3. Twitter have already started doing exactly this. eg see my tweet: http://twitter.com/frankieroberto/status/2040670517 – they’ve truncated the visible url to 30 characters (including “…” at the end).

    Unfortunately, they haven’t factored this truncation into the 140 character limit yet. But it’s surely only a matter of time…

  4. “[…]in addition to the source code being open sourced[…]” Safe.mn addresses the two main criticisms to URL shorteners: security and transparency. All links are thoroughly verified for viruses, malware, phishing, malicious content, session stealing, cross-site scripting attacks, etc. Any suspicious link gets flagged, and users are warned about it. Safe.mn is also the most transparent URL shortener service: all links generated by Safe.mn are publicly available, and updated regularly.

    The code is not outsourced, but the list of all shortened URLs is available to anybody.

    1. Julien, that’s good news that you are making the data available, but looking at your site I see that you are licensing the underlying data under a CC-no derivative works license which, when it comes to data, is seriously limiting. Put it this way, it would prevent anyone else from using your data to create a similar service should safe.mn decide to close the service, if you went bust etc. And that’s important because it goes to the very heart of the problem – shortening services make the web more brittle because they risk resulting in broken links.

      1. Tom, that is a good point. Which version of the CC would you prefer? I can certainly change it to a less restritictve version.

  5. @Julien basically you need to allow derivative works for data.

  6. Just to correct myself. When a tweet contains the shortened URL the source is actually:
    <a href=”shorturl” rel=”nofollow” target=”_blank”>shorturl</a>

    So if the message body is 140 characters long the message source is 140 + 46 characters of additional markup + the length of the short URL in the @href.

    The source of this tweet for example is 205 characters.

    I’m guessing twitter do the URL shortening (where they feel necessary) on tweet ingest and don’t store the original message / URL. Then when they display the tweet they add the link element.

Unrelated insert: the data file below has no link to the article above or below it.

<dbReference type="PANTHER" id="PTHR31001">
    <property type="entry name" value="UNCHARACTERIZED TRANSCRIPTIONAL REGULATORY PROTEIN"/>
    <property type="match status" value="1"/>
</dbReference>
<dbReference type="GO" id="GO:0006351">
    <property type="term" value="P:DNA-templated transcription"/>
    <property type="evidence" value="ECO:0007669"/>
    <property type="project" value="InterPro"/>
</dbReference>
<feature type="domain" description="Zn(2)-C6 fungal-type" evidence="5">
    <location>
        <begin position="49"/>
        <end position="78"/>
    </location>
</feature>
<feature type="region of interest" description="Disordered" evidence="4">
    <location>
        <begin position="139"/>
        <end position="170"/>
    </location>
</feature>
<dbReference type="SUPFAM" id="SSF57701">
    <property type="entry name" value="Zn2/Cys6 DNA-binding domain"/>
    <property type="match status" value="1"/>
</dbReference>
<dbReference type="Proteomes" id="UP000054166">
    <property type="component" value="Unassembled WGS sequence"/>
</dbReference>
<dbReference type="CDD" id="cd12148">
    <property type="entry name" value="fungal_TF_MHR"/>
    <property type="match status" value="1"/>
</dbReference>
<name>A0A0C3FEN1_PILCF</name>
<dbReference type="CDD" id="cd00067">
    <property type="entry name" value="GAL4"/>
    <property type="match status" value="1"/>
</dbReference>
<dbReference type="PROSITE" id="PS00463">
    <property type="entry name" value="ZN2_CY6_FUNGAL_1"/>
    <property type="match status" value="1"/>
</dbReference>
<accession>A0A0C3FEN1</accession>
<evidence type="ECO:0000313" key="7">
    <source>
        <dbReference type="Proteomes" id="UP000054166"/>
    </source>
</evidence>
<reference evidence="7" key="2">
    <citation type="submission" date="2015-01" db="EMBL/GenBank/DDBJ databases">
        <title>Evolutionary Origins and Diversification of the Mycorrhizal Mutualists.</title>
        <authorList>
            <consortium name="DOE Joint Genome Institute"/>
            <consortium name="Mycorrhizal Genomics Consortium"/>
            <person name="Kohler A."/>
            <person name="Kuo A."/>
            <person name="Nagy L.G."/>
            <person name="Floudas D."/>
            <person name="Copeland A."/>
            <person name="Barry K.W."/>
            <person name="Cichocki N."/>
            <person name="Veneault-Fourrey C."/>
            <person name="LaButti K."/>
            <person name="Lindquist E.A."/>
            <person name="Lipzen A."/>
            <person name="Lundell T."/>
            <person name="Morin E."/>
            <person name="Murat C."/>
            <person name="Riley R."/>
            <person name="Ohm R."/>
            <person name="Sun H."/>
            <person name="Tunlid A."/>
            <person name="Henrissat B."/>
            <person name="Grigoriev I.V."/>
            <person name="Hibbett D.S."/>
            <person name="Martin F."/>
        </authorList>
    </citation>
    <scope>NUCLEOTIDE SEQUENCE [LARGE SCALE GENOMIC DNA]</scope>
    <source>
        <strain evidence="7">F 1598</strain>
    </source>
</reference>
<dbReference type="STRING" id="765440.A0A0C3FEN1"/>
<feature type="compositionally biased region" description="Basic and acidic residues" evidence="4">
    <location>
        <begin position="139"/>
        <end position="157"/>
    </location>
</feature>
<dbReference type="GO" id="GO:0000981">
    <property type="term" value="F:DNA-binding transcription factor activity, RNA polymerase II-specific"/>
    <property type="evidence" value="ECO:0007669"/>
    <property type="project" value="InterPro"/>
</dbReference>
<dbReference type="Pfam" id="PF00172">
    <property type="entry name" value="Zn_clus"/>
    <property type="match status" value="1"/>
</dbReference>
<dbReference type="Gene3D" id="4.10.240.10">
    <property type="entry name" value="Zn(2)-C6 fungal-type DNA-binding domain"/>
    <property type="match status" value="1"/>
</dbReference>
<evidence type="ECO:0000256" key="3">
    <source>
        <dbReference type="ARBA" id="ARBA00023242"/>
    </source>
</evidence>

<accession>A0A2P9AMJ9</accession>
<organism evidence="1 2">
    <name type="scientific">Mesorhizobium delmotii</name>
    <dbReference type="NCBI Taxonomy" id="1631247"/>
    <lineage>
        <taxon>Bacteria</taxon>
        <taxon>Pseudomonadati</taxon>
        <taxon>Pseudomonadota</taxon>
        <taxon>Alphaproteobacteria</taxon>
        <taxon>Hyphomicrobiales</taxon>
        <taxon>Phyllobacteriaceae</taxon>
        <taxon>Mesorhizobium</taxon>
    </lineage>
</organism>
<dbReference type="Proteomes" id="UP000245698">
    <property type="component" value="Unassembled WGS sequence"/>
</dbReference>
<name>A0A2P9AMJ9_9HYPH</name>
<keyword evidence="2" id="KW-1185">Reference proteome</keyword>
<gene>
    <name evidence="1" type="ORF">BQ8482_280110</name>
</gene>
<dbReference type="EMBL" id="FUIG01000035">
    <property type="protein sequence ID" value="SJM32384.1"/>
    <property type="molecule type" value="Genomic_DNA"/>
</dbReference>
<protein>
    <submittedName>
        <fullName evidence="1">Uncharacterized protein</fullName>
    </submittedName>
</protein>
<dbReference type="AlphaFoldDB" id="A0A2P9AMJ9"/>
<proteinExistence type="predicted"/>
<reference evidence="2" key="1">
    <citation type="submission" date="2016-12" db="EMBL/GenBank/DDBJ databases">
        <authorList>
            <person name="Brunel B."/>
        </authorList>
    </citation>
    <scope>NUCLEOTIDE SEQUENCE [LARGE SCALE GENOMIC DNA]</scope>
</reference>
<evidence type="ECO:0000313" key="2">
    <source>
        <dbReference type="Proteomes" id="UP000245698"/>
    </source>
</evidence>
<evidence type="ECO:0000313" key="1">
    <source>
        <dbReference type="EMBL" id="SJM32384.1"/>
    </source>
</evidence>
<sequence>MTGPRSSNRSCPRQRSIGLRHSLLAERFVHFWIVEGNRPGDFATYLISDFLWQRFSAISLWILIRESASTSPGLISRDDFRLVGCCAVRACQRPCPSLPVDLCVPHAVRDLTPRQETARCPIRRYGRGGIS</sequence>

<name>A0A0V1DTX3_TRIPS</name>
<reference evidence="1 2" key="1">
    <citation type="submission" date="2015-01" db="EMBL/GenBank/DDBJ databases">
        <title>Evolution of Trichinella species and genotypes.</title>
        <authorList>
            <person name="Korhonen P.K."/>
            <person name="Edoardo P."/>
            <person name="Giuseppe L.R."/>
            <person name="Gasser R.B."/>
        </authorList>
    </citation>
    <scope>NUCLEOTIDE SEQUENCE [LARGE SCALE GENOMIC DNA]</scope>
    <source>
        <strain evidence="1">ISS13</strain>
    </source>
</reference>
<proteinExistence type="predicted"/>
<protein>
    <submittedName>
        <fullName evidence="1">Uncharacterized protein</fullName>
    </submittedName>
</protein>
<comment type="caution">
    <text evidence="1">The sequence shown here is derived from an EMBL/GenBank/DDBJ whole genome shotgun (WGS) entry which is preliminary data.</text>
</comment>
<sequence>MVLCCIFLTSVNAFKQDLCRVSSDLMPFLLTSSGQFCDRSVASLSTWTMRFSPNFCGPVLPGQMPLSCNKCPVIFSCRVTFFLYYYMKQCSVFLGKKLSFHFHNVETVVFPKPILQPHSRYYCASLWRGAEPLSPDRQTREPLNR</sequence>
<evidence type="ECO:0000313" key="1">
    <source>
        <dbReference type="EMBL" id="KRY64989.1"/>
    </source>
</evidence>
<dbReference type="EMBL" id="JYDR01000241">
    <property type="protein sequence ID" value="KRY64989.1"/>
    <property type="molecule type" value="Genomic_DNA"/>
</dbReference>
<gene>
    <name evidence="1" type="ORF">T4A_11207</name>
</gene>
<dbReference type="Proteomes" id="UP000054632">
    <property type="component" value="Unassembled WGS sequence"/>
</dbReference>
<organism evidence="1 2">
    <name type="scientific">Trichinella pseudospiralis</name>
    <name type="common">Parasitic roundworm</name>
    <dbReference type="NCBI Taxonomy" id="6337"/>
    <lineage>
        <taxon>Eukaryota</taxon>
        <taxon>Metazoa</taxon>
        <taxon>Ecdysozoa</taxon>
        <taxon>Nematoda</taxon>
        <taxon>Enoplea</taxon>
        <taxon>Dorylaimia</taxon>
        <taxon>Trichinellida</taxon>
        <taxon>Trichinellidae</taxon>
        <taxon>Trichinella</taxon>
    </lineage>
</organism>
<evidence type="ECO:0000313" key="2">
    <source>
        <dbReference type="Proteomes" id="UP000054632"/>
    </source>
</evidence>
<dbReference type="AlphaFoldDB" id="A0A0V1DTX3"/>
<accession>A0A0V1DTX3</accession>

Obviously it would add huge overheads if they shortened URLs on publishing but there’s no reason (other than data storage) why they couldn’t additionally store the tweet as:
    <a href=”longurl” rel=”nofollow” target=”_blank”>shorturl</a>
    or even
    <a href=”longurl” rel=”nofollow” target=”_blank”>link</a>
    and use that version for the web and the shorturl version for elsewhere.

    Having said that there’s always some reason why people do things that’s impossible for an outsider to see so difficult to second guess their decisions!

    @frankie twitter only shorten where they feel necessary. Not really possible to work out the rules for this without spamming twitter with test messages. I think the point is it’s never necessary. Even if they have to use a shortener to shorten the visible message they don’t have to shorten the link @href on the web.

    @Julien as open as possible – in this case totally :-)
    it gets timbl’s backing

    1. Twitter may well store the message as 205 characters – it’s not as if that would eat too much disk space. The only hard restriction comes in when they send it as a SMS text message.

      It would have been just as sensible for text-message recipients not to see the link at all (maybe just [] brackets around the link-word). They have to log on to a modern-day device to follow the link anyway, so they might as well visit Twitter when they do that…